When I ordered this book, I noticed that it was #3 of a trilogy, but the description assured me that it stood as a read-alone book, as well. I think they were mistaken.

For example, most of the actions of the protagonist seem inexplicable, with no logical motivation. Much of the plot concerns the caretaking and restoration of a vast collection of taxidermy, and this aspect must surely be metaphorical, but for the life of me I cannot imagine what the stuffed animals represent. The climax(?) is either one of the most anti-climactic ever or must depend for resonance on a knowledge of the previous books.

The novel starts with the death of Susan Lindley's husband at the hands of a mugger in a foreign country. She feels guilt because he left his home to look for her disappeared boss (whom he hardly knew) after becoming aware of her adultery with a co-worker (only the last in a long line of sexual indiscretions). As she begins the process of selling their house and starting life as a single woman, she inherits the estate of a great uncle, which includes a many-roomed mansion filled to the brim with taxidermied animals. Rather than clearing them out, she begins organizing and rehabilitating them. Later, she is (rather illogically) joined in her new home by a group of eccentric old women. And then she learns of a possible basement to the mansion.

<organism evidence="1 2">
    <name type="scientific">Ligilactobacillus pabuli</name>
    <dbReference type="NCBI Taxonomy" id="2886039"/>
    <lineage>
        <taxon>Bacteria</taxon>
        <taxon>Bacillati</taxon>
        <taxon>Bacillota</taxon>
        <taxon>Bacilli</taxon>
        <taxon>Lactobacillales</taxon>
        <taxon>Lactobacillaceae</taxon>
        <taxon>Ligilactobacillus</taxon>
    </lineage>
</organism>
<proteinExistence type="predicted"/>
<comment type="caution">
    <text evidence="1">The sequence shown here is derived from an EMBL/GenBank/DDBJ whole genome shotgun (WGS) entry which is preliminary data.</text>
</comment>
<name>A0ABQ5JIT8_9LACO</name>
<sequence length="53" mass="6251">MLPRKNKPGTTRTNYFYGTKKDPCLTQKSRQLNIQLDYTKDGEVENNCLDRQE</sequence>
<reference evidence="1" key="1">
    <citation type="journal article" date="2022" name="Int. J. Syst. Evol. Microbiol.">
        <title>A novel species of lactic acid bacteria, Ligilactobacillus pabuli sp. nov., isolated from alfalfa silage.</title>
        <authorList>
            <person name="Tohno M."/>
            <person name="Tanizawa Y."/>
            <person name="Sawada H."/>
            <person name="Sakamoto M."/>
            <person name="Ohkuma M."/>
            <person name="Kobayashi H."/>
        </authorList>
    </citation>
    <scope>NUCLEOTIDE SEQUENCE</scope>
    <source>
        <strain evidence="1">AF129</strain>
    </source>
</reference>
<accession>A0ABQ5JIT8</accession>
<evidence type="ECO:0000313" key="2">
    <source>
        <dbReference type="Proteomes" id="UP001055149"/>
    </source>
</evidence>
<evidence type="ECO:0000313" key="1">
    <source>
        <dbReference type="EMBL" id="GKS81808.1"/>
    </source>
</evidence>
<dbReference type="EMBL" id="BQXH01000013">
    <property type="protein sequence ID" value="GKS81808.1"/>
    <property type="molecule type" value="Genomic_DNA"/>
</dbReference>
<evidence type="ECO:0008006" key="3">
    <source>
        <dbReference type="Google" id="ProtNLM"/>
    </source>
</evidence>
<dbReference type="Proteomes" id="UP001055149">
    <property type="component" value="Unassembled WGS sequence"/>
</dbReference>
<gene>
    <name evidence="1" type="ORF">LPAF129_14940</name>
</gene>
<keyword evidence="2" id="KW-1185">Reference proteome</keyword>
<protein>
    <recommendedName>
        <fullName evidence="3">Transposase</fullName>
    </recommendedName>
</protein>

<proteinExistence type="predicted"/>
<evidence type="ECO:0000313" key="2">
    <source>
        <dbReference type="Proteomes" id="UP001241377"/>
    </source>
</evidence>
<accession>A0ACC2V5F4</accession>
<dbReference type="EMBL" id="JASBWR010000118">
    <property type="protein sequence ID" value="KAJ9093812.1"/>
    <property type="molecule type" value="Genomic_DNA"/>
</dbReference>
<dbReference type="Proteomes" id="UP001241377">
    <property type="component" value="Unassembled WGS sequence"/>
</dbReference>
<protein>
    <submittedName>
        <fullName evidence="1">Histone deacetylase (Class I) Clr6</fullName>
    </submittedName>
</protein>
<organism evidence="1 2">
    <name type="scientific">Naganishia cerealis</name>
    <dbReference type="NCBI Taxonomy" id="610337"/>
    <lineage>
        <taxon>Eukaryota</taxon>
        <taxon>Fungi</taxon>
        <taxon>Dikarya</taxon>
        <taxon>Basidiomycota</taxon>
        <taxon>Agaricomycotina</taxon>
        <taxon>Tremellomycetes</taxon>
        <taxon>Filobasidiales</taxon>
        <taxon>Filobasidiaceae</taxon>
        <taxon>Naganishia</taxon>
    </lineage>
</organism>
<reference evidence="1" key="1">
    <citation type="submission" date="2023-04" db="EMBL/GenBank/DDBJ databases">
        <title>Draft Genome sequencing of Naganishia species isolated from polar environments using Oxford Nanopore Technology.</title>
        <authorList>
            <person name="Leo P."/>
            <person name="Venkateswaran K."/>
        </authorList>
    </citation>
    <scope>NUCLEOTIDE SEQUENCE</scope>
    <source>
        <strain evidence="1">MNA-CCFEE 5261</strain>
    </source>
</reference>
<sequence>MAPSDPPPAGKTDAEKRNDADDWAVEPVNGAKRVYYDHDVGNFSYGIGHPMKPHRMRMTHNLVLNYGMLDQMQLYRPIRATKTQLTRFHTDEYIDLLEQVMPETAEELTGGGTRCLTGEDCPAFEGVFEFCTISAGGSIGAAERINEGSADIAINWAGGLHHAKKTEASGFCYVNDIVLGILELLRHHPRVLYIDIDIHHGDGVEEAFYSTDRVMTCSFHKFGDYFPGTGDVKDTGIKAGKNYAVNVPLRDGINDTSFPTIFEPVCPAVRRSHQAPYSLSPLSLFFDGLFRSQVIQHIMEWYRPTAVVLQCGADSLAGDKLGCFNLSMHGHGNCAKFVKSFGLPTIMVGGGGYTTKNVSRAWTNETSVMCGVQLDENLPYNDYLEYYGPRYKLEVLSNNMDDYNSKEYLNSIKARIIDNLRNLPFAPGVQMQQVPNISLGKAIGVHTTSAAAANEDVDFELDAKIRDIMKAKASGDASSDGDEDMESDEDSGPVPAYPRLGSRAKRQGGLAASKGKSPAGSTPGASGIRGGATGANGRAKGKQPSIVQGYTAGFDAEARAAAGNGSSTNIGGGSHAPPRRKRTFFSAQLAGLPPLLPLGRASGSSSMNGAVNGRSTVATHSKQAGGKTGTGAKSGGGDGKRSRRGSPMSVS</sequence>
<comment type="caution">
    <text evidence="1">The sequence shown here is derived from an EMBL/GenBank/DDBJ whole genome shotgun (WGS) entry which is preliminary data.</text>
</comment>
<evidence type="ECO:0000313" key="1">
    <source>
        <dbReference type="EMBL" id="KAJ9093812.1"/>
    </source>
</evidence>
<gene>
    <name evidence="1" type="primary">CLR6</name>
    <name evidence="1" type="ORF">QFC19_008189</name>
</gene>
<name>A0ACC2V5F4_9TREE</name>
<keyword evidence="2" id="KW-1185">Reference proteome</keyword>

I first became aware of this novel by reading an internet web site about possible contenders for the Pulitzer. Many people praised it. The Amazon web site included even more praise. My goodness, what I am I missing here? Although it is reasonably well written, the book seems to me to be flat and almost pointless. Perhaps if I read the first two parts of the trilogy? But this one so failed to impress me that I don't believe I will.

Thursday, May 16, 2013

The Dog Soldiers by Robert Stone

Here is yet another entry to my personal list of novels which, although they have won honors and/or have been praised by critics, I heartily dislike. I felt this way about Post Office by Charles Bukowski and Play It As It Lays by Joan Didion. And now this one.